Dynabook Tecra X50-F review: This lightweight 15-inch business notebook falls a bit short

On paper, Dynabook’s Tecra X50-F 15.6-inch business notebook looks like a pretty solid buy, with an attractive mix of features. Now majority-owned by Sharp, which took over the company in 2018, Dynabook’s product announcement earlier this year impressed us with its emphasis on large, lightweight business machines.

As the first out of the gate, however, the Tecra X50-F suffers from various small problems, overall lacking the polish of its rivals. It also barely avoids the cardinal sin of less than eight hours of battery life.

This review is part of our ongoing roundup of the best laptops. Go there for information on competing products and how we tested them.

Dynabook Tecra X50 primary alt Mark Hachman / IDG

The Dynabook Tecra X50 is surprisingly lightweight. The plastic chassis is a fingerprint magnet, though, and we found it difficult to get rid of the smudges on the trackpad after a few days of use.

Dynabook Tecra X50-F basic specs

  • Display: 15.6-inch (1920×1080) IGZO with touch
  • Processor: Core i7-8665U vPro (Whiskey Lake)
  • Graphics: UHD 620
  • Memory: 16GB DDR4
  • Storage: 256GB M.2 PCIe NVMe SSD
  • Ports: 2 Thunderbolt 3, 2 USB 3.1 (Type A) , HDMI, microSD, smartCard, optional SIM slot
  • Camera: 720p (user-facing); Windows Hello enabled
  • Battery: 46Wh (as reported by system)
  • Wireless: WiFi 6 (802.11ax), Bluetooth 5
  • Operating system: Windows 10 Pro
  • Dimensions: 14.13 x 9.66 x 0.78 inches
  • Weight: 3.21 pounds, 3.9 with AC adapter
  • Color: Onyx Blue

A note on pricing: Late in the review process, we were informed that Dynabook sent us a build-to-order model instead of one of the standard Tecra X50 configurations. The unit we originally asked to review cost $1,544, which you can use as a reference point to inform your purchase of other Tecra X50s.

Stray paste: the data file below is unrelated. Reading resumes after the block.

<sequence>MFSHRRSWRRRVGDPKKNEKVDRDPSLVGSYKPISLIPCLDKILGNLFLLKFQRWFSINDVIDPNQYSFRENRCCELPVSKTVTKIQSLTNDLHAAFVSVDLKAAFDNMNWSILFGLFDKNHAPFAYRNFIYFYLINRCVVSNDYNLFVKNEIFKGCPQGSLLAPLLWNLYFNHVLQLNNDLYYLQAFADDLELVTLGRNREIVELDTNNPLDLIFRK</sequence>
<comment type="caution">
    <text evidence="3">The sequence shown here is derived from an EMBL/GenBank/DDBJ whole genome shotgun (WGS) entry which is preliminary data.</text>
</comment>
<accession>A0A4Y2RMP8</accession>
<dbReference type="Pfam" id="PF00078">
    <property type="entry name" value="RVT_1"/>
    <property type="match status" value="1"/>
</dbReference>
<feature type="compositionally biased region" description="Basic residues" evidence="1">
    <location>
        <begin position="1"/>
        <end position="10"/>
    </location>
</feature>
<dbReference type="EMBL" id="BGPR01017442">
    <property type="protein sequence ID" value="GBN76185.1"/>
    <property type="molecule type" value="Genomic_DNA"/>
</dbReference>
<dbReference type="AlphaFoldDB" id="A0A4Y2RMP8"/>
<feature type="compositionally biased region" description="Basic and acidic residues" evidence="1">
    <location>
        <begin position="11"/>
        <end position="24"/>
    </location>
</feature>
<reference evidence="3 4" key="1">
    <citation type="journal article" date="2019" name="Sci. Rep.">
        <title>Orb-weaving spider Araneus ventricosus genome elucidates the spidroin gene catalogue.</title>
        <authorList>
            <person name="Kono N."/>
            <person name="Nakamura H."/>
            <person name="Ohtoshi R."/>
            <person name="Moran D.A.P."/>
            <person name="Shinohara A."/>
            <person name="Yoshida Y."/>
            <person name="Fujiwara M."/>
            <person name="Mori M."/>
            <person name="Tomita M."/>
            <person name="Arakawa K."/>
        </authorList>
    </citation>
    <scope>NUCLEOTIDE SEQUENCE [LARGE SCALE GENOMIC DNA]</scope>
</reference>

Build quality, display, and ports

The Tecra X50-F design is a typical clamshell, folding back roughly 45 degrees off the horizontal. A pair of metal hinges accents the corners, securely holding the screen, which simply refuses to flop. Everything feels strong and sturdy, and yet the Tecra X50-F is surprisingly light for a 15-inch laptop.

Dynabook appears to have achieved the lighter weight in part through the plasticky-feeling magnesium alloy chassis. It’s likely a cost savings, as is the display, whose 262 maximum nits of luminosity is barely enough to pass our usability threshold.

Dynabook Tecra X50 right side alt Mark Hachman / IDG

The Tecra in full recline. The port selection is one of the Tecra’s strengths, with a mix of forward-facing USB-C Thunderbolt ports and other, legacy USB Type A connections. 

While the design includes quite a bit of functionality, some of it seems clumsily executed. Tapping the power button lights the keyboard, but leaves the screen blank and seemingly powered off until a “Dynabook” logo swoops in. The dual biometrics include a front-facing Windows Hello camera that sometimes had issues recognizing me, forcing me to type in a PIN or password, or use my fingerprint instead. The fingerprint sensor is a “swipe” model, which experience has shown needs recalibration over time. The camera’s sliding shutter actually fell out of its track once, though I reattached it without issue and it didn’t fall out again. 

One or two of these issues, in isolation, probably don’t matter. But when they all tumble out at you while you’re still sipping your first coffee of the day—yikes.

Tecra X50 camera Mark Hachman / IDG

The Dynabook Tecra X50 comes with a physical shutter that you can slide to cover up the Webcam. One time after sliding the cover closed, it popped off! I was able to reinsert it, though, and it worked perfectly thereafter.

The fan’s also a little loud for my tastes. Under its default configuration, Dynabook’s fan flips on quite frequently. The frequency is adjustable in the Dynabook settings, although there doesn’t seem to be an option to enable a true fanless mode. Our unit also occasionally produced some faint whining similar to a rotating a hard drive’s chatter, though no such part was installed.

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